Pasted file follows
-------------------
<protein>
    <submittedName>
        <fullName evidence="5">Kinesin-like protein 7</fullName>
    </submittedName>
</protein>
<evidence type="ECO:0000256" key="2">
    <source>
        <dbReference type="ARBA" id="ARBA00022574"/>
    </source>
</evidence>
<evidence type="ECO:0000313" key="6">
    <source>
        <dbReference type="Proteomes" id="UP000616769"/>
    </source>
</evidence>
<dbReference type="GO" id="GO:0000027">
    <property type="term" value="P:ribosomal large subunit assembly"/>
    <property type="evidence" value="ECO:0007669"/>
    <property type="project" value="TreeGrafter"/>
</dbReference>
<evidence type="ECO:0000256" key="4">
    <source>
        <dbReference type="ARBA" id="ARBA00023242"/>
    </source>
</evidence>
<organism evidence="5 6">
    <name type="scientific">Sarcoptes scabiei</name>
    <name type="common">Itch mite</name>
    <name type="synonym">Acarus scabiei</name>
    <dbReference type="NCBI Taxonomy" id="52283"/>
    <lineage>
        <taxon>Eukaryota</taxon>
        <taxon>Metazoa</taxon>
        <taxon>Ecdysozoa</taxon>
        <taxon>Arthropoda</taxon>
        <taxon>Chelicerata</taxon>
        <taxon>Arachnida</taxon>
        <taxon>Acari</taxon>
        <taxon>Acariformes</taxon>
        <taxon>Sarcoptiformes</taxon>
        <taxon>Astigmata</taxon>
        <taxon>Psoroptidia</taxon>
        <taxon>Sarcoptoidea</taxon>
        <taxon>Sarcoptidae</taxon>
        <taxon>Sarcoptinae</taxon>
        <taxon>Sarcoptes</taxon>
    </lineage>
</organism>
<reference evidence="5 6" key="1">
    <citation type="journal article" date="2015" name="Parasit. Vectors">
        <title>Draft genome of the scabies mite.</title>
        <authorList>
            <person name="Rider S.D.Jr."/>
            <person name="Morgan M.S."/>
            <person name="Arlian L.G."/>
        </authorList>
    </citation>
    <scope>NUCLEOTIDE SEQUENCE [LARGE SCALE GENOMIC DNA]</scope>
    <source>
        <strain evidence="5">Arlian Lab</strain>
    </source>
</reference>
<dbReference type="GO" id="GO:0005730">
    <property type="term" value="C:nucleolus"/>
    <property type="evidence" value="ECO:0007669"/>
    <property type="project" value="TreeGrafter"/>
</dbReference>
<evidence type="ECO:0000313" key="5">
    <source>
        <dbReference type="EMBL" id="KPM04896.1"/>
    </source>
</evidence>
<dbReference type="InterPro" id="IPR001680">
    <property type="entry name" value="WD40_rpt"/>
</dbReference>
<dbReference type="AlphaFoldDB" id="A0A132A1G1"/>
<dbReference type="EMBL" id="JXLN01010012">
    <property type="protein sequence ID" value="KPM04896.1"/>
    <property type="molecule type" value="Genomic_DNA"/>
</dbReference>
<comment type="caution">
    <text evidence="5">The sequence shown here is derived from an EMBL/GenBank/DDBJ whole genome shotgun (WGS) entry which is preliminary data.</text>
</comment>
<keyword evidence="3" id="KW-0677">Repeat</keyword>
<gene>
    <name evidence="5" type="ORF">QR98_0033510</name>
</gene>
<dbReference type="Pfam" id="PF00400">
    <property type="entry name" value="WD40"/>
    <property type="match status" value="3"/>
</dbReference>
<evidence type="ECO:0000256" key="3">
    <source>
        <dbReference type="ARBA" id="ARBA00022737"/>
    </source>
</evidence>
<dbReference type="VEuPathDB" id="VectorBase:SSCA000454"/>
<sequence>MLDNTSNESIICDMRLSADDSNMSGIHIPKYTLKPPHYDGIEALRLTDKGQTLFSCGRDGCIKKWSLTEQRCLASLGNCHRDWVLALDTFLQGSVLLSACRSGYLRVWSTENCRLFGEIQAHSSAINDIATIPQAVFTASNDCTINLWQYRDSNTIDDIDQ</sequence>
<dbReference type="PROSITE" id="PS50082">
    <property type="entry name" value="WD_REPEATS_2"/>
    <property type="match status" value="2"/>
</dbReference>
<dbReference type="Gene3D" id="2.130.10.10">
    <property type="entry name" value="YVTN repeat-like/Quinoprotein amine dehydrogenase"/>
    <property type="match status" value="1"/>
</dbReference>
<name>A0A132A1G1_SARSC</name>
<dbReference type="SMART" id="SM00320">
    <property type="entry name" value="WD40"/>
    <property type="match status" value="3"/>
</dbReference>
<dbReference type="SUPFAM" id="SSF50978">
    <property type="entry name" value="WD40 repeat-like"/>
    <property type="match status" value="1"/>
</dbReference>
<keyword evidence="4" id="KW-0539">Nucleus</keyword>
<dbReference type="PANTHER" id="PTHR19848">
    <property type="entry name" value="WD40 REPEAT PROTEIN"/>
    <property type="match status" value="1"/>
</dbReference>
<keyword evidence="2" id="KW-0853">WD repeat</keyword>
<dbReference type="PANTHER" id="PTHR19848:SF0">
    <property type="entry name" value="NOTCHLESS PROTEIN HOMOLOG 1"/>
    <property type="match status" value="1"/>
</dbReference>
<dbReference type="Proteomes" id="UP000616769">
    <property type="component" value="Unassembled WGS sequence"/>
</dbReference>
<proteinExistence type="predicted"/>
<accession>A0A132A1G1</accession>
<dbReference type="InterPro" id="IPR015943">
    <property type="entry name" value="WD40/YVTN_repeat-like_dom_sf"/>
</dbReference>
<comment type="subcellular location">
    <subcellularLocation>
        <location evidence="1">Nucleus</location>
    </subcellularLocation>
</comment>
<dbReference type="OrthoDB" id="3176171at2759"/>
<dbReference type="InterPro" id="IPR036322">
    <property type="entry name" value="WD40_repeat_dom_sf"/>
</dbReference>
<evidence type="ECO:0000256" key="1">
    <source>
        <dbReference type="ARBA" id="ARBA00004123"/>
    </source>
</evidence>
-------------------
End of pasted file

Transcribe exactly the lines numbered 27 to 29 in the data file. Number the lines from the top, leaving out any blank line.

    <name type="scientific">Sarcoptes scabiei</name>
    <name type="common">Itch mite</name>
    <name type="synonym">Acarus scabiei</name>